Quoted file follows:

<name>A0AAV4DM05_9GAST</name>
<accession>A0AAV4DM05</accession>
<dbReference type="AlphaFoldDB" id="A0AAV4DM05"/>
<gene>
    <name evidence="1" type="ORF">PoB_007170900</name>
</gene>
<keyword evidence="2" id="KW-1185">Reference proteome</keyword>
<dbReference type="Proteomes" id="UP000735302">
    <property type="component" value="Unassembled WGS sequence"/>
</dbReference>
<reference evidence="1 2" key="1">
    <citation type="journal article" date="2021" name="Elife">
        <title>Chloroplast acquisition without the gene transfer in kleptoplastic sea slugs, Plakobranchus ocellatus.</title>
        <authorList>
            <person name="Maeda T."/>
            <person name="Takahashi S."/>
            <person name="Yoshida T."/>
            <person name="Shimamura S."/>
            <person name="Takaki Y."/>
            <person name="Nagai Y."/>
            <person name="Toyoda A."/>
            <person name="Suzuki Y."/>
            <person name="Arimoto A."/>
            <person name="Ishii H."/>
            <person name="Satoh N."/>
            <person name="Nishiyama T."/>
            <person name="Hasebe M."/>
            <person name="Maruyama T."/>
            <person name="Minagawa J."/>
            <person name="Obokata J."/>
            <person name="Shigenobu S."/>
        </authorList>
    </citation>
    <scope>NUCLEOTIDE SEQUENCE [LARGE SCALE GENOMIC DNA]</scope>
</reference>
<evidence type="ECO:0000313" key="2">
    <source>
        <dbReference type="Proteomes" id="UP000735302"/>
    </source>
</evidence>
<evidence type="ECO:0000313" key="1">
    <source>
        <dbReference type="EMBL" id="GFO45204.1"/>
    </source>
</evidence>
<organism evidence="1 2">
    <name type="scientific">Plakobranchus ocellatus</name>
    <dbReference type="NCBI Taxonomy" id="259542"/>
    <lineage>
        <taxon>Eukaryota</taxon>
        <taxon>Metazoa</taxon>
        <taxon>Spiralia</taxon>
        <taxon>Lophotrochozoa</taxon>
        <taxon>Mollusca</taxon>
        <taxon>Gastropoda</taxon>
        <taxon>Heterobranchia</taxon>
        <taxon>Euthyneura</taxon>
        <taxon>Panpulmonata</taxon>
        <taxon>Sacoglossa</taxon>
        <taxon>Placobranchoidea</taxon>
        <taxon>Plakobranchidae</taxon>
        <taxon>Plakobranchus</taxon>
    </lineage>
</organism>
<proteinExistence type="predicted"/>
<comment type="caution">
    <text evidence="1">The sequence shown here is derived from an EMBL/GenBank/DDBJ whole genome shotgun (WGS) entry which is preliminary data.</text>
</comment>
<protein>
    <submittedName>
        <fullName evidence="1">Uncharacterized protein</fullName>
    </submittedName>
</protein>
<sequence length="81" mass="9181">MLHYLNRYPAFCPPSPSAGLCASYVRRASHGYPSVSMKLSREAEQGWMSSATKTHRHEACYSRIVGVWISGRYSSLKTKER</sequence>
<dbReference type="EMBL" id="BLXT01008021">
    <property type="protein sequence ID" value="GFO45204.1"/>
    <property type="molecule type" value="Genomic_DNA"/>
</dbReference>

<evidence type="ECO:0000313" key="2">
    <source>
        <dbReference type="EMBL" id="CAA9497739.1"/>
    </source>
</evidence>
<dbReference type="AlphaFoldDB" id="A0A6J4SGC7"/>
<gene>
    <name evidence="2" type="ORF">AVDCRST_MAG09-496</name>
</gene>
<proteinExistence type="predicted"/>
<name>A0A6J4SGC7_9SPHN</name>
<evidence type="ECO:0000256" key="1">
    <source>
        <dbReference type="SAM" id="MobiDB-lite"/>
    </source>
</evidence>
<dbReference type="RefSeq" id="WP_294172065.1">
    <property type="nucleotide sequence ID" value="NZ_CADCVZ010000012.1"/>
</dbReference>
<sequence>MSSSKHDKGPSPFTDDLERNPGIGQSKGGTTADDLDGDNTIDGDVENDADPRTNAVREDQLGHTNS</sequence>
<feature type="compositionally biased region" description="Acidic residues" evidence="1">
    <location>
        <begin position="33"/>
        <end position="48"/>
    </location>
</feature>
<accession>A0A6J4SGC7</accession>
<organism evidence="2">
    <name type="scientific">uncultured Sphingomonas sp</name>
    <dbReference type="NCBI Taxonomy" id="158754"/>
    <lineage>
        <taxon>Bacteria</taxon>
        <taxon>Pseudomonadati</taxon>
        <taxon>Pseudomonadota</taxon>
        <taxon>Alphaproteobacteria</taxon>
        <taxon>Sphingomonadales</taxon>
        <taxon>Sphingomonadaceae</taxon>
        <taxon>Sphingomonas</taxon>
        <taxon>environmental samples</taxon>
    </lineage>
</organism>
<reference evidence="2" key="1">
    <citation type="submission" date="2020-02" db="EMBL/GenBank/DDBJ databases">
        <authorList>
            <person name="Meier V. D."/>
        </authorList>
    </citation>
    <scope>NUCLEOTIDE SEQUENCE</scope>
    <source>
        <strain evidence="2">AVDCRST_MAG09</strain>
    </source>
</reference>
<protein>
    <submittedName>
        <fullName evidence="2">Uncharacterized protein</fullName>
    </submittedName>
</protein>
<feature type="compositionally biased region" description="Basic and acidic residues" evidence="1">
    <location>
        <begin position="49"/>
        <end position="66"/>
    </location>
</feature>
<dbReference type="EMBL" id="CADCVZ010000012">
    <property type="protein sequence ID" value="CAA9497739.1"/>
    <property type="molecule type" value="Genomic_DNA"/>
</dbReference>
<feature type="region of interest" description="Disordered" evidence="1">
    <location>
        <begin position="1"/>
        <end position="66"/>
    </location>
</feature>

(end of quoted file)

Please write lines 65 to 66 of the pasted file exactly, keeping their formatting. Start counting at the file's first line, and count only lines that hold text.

<proteinExistence type="predicted"/>
<comment type="caution">